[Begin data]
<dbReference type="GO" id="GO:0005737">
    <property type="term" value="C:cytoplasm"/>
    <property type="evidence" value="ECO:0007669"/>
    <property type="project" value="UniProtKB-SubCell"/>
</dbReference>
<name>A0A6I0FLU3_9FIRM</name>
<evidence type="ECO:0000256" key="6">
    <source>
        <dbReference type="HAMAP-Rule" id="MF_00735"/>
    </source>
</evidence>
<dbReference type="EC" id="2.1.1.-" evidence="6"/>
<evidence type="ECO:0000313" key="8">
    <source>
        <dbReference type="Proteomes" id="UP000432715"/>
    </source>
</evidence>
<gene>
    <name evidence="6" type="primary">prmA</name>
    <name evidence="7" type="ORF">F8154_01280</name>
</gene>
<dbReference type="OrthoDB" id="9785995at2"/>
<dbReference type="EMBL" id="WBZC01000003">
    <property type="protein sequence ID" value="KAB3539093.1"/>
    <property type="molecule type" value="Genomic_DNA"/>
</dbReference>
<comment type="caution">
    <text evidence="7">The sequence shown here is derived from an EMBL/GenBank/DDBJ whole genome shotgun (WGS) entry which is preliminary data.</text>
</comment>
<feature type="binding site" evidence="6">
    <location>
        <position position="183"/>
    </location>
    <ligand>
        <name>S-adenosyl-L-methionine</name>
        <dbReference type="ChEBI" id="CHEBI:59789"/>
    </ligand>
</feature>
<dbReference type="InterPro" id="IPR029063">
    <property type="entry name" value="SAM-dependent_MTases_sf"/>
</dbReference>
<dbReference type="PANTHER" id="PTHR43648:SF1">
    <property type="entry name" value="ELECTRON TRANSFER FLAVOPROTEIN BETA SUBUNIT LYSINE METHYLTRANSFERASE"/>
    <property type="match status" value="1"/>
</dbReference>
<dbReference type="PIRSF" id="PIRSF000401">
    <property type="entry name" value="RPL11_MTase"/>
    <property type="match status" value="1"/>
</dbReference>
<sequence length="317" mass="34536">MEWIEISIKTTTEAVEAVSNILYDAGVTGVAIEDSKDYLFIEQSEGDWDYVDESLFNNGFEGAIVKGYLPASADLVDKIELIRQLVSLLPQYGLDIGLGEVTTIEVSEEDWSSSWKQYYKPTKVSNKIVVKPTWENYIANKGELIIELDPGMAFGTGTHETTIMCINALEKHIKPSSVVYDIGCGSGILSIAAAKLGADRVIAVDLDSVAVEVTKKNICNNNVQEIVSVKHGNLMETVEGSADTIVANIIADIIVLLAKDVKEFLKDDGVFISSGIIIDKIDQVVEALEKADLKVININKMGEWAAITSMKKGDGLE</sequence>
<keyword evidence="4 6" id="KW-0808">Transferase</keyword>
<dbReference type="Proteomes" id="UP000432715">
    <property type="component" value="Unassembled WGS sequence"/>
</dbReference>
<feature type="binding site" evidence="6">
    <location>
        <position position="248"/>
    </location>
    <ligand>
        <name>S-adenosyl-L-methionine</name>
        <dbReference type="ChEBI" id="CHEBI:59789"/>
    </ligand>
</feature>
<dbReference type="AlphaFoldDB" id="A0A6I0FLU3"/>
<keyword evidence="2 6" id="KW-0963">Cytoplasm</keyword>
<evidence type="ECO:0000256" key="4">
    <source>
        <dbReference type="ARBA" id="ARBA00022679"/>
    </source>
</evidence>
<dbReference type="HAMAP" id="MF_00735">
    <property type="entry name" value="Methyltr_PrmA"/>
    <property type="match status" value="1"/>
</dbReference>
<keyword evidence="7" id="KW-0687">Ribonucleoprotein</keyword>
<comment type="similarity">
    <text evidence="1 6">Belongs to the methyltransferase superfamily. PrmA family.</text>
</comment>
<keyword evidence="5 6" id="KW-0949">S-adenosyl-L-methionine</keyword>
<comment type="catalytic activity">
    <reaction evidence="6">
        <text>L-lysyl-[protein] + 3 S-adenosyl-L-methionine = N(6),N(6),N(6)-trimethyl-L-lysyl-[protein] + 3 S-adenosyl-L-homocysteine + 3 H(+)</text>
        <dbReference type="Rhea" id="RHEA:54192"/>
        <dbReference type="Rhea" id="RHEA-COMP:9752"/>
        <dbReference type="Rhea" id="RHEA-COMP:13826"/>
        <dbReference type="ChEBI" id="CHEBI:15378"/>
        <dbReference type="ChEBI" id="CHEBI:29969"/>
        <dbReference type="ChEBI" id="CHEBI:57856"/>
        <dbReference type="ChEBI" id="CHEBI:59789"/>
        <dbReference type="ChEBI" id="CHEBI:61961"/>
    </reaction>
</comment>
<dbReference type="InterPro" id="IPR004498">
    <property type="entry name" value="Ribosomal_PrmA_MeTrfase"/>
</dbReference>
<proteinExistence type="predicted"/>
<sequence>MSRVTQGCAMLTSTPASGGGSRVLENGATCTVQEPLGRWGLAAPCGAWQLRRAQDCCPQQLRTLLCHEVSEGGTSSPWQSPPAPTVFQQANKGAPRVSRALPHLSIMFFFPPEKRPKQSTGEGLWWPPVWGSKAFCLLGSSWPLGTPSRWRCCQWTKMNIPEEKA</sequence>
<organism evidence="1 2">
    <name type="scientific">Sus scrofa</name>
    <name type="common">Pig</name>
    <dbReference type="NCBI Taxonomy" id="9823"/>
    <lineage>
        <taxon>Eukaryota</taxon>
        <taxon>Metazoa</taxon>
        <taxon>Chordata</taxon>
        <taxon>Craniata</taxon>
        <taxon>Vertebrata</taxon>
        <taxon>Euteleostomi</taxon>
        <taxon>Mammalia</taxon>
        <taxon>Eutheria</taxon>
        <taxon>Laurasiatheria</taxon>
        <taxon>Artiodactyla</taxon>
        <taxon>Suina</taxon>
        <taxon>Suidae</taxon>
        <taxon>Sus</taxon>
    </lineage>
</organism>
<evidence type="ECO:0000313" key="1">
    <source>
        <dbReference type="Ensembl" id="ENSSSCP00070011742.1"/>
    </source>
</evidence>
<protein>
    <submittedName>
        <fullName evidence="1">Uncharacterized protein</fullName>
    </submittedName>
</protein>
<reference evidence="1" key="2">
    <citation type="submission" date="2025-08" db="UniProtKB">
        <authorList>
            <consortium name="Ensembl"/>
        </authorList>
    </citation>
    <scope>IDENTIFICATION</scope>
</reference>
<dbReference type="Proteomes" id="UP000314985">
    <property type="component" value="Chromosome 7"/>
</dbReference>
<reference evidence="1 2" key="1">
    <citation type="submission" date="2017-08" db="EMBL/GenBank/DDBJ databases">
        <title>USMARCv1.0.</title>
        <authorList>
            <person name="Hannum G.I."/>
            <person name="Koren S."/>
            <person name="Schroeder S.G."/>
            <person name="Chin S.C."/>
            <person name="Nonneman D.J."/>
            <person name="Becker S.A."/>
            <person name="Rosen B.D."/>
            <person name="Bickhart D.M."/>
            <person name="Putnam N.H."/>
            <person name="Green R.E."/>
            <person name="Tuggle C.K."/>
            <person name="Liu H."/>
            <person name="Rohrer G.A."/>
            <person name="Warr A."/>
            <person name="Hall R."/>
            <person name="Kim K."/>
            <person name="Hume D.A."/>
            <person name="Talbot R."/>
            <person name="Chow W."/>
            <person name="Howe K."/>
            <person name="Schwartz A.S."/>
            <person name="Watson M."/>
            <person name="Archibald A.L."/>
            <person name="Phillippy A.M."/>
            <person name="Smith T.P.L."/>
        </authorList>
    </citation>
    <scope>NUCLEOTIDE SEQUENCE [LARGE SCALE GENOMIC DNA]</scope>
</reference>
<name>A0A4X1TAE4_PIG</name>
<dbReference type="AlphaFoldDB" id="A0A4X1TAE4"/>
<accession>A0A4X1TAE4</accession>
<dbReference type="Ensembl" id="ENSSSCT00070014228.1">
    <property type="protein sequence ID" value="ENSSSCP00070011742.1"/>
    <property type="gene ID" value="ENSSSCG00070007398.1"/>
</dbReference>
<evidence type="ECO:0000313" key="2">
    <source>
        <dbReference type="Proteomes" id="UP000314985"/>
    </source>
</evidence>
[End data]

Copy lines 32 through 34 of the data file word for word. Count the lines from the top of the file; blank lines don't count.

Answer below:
        <position position="183"/>
    </location>
    <ligand>